Why Do I Have Forearm Pain?
Forearm tendonitis, especially around elbow joint is a diagnosis that encompasses two common elbow conditions: tennis elbow, and golfer's elbow. Tennis elbow refers to inflammation of the tendons that attach to the outside or lateral part of the elbow, while golfer's elbow refers to inflammation of the tendons that attach to the inner or medial part of the elbow.
In order to effectively treat either type of elbow tendonitis, you first have to understand what tendons are. Simply put, tendons are the ends of muscles. They allow muscles to attach to bones. Put another way, every major muscle in your body emerges as a tendon from one of your bones and inserts as a tendon into another one of your bones.
Then, why your elbow hurts? It's simple. Because:
** Muscles get tight and stay that tight.
** Connective tissue shrink wraps down and constricts.
** Inflammation continues to pump out chemicals that enhance your sensitivity to pain.
When you have pain and stiffness due to inflammation in the tendons that originate in your elbow region, the focus of treatment should not be in your elbow region. Rather, the focus of treatment should be in your wrist region. More specifically, the best treatment for tennis or golfer's elbow is to rest the wrist joint so that the muscles that control your wrist joint can rest. By resting or even immobilizing your wrist joint, the muscles in your forearms and their emerging tendons in the elbow region can rest and heal.
For that reason, the main reason for forearm tendonitis is job related. If you have a job that requires prolonged holding, lifting, carrying, driving, and typing, and other consistent and repetitive usage of hand, wrist and elbow, it can put constant strain in muscle and tendon and it is likely they will be more prone to tendonitis.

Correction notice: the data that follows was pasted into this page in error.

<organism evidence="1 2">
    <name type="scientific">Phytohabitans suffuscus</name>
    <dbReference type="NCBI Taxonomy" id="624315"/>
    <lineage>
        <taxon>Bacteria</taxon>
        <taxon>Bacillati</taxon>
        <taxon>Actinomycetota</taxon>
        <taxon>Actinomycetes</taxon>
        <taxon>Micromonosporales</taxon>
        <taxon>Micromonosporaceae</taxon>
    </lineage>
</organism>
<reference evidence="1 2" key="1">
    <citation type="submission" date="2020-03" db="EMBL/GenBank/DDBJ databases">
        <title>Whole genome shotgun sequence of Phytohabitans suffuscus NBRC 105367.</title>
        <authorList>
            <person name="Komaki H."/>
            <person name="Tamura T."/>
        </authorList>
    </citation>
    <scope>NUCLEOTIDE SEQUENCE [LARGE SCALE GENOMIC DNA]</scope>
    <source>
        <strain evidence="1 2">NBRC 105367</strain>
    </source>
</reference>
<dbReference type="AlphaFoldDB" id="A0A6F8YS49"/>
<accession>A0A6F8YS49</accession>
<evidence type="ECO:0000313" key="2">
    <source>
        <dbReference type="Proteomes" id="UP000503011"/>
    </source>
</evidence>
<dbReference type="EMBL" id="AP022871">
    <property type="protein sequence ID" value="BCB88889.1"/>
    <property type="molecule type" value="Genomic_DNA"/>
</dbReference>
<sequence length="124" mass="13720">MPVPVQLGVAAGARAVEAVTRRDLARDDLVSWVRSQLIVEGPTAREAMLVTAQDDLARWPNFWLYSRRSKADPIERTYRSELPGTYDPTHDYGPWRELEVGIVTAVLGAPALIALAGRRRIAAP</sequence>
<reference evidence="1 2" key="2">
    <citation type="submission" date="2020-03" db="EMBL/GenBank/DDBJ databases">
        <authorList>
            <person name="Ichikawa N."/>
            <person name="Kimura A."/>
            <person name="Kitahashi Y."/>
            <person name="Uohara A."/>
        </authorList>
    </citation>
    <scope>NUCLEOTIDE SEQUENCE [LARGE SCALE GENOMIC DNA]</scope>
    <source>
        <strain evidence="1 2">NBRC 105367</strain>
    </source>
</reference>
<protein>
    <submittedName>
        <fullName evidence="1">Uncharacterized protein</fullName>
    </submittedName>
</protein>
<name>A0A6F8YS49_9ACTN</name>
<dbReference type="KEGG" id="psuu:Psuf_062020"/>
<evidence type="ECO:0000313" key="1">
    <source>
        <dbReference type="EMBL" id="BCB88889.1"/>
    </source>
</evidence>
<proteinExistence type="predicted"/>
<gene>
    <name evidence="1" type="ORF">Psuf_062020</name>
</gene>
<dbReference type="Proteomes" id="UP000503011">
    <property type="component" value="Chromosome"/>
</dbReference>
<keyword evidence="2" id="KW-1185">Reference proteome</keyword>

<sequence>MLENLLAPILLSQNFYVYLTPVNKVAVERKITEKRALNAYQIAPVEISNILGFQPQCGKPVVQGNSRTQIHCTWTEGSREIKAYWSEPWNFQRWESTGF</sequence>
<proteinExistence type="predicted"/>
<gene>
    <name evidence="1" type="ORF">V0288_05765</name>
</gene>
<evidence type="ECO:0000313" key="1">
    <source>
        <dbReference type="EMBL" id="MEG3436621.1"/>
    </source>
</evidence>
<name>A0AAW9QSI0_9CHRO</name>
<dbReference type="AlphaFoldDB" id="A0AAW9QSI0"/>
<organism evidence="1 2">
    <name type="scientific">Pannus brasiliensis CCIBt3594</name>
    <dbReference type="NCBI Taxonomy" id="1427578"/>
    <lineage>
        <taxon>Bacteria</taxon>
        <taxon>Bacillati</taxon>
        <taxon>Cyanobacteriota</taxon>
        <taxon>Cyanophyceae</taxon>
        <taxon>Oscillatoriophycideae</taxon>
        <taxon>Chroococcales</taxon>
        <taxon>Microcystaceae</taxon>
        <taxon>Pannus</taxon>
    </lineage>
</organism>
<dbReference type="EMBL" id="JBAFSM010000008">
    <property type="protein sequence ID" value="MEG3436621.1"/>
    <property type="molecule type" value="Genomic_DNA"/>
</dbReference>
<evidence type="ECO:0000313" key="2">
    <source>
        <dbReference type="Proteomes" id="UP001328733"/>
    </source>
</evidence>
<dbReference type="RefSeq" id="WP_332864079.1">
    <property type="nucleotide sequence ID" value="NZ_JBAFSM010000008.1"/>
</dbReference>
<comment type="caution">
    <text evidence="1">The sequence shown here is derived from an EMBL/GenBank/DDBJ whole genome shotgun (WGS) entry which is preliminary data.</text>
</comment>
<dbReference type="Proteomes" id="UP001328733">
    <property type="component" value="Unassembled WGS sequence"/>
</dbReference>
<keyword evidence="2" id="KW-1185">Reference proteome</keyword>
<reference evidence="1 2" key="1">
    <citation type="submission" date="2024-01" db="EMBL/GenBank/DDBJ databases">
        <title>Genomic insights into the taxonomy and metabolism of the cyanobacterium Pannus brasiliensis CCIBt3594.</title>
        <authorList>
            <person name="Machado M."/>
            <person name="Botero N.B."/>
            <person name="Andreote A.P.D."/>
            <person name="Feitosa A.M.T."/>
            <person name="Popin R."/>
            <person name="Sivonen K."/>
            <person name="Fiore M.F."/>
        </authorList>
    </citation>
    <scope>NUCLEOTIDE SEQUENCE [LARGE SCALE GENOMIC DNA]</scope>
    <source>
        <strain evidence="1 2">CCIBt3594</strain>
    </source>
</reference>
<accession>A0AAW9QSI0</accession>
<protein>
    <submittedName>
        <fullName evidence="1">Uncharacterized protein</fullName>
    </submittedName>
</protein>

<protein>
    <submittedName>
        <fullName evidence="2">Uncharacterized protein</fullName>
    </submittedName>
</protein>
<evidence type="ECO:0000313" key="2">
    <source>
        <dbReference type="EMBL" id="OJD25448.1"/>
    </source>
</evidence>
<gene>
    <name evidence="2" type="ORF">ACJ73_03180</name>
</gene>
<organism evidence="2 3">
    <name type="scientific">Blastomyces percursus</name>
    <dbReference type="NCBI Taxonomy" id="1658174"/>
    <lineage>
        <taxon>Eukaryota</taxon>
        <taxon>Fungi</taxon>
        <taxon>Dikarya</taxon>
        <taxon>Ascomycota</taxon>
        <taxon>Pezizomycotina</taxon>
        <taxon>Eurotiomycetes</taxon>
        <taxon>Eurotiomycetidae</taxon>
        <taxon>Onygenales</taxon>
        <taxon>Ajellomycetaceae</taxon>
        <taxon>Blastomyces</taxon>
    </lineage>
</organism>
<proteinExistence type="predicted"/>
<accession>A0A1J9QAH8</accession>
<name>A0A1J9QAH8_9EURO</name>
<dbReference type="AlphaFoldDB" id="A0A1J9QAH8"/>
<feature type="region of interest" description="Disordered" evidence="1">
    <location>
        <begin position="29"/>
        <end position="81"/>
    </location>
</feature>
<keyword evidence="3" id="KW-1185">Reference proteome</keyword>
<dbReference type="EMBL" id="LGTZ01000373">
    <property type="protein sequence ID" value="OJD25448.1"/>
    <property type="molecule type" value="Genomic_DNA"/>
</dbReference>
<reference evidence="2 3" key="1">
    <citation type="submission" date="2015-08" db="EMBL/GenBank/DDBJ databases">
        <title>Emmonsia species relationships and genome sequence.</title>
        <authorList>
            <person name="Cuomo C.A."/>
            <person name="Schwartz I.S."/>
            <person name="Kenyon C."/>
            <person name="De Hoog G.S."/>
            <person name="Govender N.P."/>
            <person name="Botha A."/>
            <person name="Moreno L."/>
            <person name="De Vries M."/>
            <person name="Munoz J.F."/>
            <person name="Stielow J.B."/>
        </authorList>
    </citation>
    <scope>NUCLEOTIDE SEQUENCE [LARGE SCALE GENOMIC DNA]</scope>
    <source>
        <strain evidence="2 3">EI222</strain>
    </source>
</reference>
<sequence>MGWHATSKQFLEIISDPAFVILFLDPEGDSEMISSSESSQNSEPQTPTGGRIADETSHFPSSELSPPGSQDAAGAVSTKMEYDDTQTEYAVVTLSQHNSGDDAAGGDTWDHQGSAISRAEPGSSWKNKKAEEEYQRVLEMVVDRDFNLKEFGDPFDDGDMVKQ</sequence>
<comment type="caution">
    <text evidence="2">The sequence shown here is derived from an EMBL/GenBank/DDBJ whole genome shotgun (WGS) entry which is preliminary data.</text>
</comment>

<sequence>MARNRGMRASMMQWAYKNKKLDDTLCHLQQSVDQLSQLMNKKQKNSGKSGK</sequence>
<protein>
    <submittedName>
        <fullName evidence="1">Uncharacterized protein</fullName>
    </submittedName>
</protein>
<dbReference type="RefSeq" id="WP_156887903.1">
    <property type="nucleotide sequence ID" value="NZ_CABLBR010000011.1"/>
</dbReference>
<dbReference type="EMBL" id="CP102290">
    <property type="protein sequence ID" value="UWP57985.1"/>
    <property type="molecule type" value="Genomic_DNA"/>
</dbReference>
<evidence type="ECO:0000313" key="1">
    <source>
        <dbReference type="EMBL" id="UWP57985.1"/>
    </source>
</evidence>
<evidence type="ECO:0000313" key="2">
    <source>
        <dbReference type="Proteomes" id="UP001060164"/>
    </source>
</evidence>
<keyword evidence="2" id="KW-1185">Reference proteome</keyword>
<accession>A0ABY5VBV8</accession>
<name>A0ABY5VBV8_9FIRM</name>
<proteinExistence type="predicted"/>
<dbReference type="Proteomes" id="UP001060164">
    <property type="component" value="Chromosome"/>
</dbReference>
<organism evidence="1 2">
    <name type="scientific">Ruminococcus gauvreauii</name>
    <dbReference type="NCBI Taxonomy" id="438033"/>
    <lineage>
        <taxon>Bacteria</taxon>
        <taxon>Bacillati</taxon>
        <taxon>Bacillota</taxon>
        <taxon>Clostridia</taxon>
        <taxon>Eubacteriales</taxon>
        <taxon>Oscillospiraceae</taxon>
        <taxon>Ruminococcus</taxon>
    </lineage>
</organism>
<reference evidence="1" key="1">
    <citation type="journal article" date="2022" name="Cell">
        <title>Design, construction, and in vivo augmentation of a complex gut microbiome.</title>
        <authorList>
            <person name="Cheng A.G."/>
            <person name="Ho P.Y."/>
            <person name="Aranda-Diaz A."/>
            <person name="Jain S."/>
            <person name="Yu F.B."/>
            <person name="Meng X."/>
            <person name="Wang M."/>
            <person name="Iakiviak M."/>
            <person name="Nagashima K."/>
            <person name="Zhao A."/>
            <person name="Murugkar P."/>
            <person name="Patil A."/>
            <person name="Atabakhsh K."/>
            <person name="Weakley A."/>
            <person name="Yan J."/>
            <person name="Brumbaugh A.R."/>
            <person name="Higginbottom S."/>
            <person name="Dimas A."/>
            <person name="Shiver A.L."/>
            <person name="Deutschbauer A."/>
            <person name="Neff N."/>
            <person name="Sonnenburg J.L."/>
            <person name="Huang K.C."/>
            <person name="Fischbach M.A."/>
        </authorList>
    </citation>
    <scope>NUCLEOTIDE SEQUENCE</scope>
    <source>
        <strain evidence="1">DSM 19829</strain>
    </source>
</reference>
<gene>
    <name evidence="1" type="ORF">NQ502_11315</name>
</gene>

If you have pain in elbow and forearm, you need to know if it is chronic or acute. In short, 'acute' tendonitis is the label for the scenario where you were fine, then something happens (or not), and all of a sudden you have bad tendonitis pain. The dynamic was there previously, but all of a sudden you hurt, potentially hurt a lot, and then the pain subsides. On the other hand, Chronic Tendonitis lasts over time. Maybe it gets a little better and a little worse, but chronic means it's a nagging, lasting issue. When things are too tight for too long, that not only causes pain but it causes the pain to remain. "Why won't my tendonitis go away? It's been hurting for years!" Yep. And it's predictable that it will continue to hurt. It really is as simple as that. That's why chronic tendon pain stays in place over time.
It's very important to know that if you have acute tendon pain right now, it is very likely going to turn into chronic tendon pain. Even if the pain goes away totally, the MECHANISM of Tendonitis is alive and well. Remember what Tendonitis is? It's tight muscles that stay tight, and slowly get tighter. It's connective tissue shrink wrapping those tight muscles. It's the inflammation process.
If you leave it untreated, it will progress to chronic tendonitis and it will be less likely to get positive relief from conventional treatment option, including stretch, brace and so forth. Don't wait until acute tendonitis turning into chronic tendonitis that will affect your daily life.
Contact JK Physical Therapy and get the help you need for fast pain relief!